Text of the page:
Cryptocurrencies are incredibly volatile and have limited liquidity, or the degree to which an asset can be bought and sold quickly without affecting its price. Cryptocurrencies like bitcoin are designed not to be liquid, instead focusing on value.

Additionally, cryptocurrency prices fluctuate wildly, with major buy orders increasing bids and sell orders causing bid prices to fall. This volatility prevents them from becoming a conventional payment system.

3. Uncertain value

On May 22, 2010, Laszio Hanyecz made the first bitcoin transaction by buying two pizzas from Jeremy Sturdivant for 10,000 BTC. At the time, that was equivalent to $ 100. Today, the same coins would be worth around $ 60 million, which leaves one wondering:

  1. What was the quality of the pizza?
  2. Why would a sane person use or accept an asset with such volatility in a business transaction?

In order for an asset to have real value, someone has to have a use for it. Since bitcoin is not widely used or accepted for payments, it is of less value than other more accepted currencies.

4. Lack of supervision

The lack of regulation or professional oversight of cryptocurrencies opens the door to fraud. Steemit, a high-quality content site initially funded by an ICO, posted a tongue-in-cheek article titled “How to Create an ICO Scam in 5 Easy Steps,” which is both humorous and oddly precise.

As the Harvard Business Review puts it, the ICO market has seen “its fair share of scams, pumps and dumps, and blatant Ponzi schemes.” The SEC filed fraud charges in September 2017 against two ICOs, REcoin and DRC, operated by California businessman Maksim Zaslavskiy. Zaslavskiy criminally claimed that the operations were fully functioning businesses with staff, lawyers and retail relationships. According to the SEC, promotional literature for REcoin and DRC claimed that the coins were backed by real estate and diamonds purchased respectively with $ 2-4 million in internal investment, although only $ 300,000 was collected and that there was no real estate or diamonds. Although the criminal charges have yet to be resolved, the presiding judge called Zaslavskiy’s conduct a “flagrant misrepresentation.”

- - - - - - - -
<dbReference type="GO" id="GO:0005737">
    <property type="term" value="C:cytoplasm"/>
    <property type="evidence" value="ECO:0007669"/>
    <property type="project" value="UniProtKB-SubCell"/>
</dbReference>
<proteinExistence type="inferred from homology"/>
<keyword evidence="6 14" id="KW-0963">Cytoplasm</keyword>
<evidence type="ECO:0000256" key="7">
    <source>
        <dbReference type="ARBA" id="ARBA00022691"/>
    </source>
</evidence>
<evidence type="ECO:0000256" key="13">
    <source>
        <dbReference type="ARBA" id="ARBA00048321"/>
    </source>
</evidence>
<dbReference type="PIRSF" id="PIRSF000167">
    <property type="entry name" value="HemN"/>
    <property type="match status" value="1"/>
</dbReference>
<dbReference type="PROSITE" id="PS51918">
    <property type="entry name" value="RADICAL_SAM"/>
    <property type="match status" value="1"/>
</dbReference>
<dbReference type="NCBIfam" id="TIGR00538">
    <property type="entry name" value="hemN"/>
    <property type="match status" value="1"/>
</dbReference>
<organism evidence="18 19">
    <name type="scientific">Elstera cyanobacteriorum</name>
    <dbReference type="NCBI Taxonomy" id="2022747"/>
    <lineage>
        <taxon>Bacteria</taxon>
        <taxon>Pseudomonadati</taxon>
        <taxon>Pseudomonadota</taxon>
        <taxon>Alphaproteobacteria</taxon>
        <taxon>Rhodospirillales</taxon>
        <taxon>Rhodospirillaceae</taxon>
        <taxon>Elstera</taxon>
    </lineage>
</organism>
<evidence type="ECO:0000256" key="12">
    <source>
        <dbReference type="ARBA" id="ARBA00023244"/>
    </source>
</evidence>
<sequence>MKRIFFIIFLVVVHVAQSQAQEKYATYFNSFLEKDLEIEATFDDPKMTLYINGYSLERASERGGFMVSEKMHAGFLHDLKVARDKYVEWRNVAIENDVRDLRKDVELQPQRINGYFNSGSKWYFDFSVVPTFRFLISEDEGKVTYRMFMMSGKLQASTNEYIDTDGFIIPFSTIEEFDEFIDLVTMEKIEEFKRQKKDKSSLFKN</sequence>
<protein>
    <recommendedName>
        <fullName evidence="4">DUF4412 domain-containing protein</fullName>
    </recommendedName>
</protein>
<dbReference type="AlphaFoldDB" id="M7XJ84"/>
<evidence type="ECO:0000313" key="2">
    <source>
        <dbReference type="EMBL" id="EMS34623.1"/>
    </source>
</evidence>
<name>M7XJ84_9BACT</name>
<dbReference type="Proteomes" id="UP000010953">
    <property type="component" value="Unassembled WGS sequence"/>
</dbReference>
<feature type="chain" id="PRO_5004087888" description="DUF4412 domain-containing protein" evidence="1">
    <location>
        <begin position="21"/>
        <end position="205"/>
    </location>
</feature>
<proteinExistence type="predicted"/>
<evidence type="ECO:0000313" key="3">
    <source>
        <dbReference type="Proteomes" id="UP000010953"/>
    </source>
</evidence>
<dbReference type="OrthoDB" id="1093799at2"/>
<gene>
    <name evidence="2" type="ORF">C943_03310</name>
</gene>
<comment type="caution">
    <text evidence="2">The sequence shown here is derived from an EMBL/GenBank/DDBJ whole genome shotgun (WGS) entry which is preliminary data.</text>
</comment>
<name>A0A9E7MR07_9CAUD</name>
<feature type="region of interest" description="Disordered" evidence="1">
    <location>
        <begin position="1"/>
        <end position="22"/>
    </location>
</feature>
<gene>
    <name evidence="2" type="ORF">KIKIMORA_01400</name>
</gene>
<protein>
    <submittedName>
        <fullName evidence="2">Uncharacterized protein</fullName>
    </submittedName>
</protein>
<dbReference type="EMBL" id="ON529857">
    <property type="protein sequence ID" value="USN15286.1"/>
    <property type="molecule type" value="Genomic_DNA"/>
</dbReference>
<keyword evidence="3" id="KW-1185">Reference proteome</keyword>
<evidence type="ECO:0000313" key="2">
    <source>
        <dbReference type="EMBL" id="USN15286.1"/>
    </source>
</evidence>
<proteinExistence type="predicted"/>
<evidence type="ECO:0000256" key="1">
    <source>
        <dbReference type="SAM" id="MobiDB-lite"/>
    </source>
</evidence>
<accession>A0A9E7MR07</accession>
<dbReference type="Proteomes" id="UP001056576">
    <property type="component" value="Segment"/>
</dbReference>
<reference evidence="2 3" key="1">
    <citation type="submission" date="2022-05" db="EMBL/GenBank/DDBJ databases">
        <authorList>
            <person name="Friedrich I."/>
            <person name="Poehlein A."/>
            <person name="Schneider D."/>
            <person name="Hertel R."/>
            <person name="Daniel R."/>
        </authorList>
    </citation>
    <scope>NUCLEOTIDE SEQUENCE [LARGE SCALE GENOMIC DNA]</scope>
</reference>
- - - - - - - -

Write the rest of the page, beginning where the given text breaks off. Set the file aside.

Even though this is not fraud, investors should be careful of:

  • Regulatory uncertainty
  • High valuations and overcapitalization
  • Lack of investor control over finances, strategy and operations
  • Lack of business use cases

Lack of supervision also makes stupid and impractical ideas possible. Dogecoin (DOGE) has a market cap of nearly $ 119 million, but Dogecoin creators Jackson Palmer and Billy Markus admit they created the cryptocurrency without much thought or effort, let alone a master plan. Users have no real way of exchanging Dogecoin for goods and services except to “tip” other Dogecoin enthusiasts when they do something cool or fun, which brings us back to about the questionable value of cryptocurrency.

Should you participate in an ICO?

Investment professionals are entering the ICO market to capture their share of the good times and the easy money before they’re over. The Autonomous website found 251 existing hedge funds that invested in ICOs in mid-2017, while Hedge Fund Alert had 62 other open ICOs.

Should you invest in an ICO? It depends. Consider the following statistics compiled by Mangrove Capital Partners:

  • Blockchain projects are dominant in ICOs. The largest ICOs, those over $ 10 million, focus on services to support the blockchain economy or the financial services industry. Any coin offering that is not blockchain-based should be carefully assessed to determine its viability.
  • Most companies that use an ICO to fund their operations don’t have a product before the offer. In other words, ICO buyers buy start-ups similar to venture capitalists, with a low probability of success for a specific currency. Most venture capitalists diversify their risk by investing in many companies or currencies.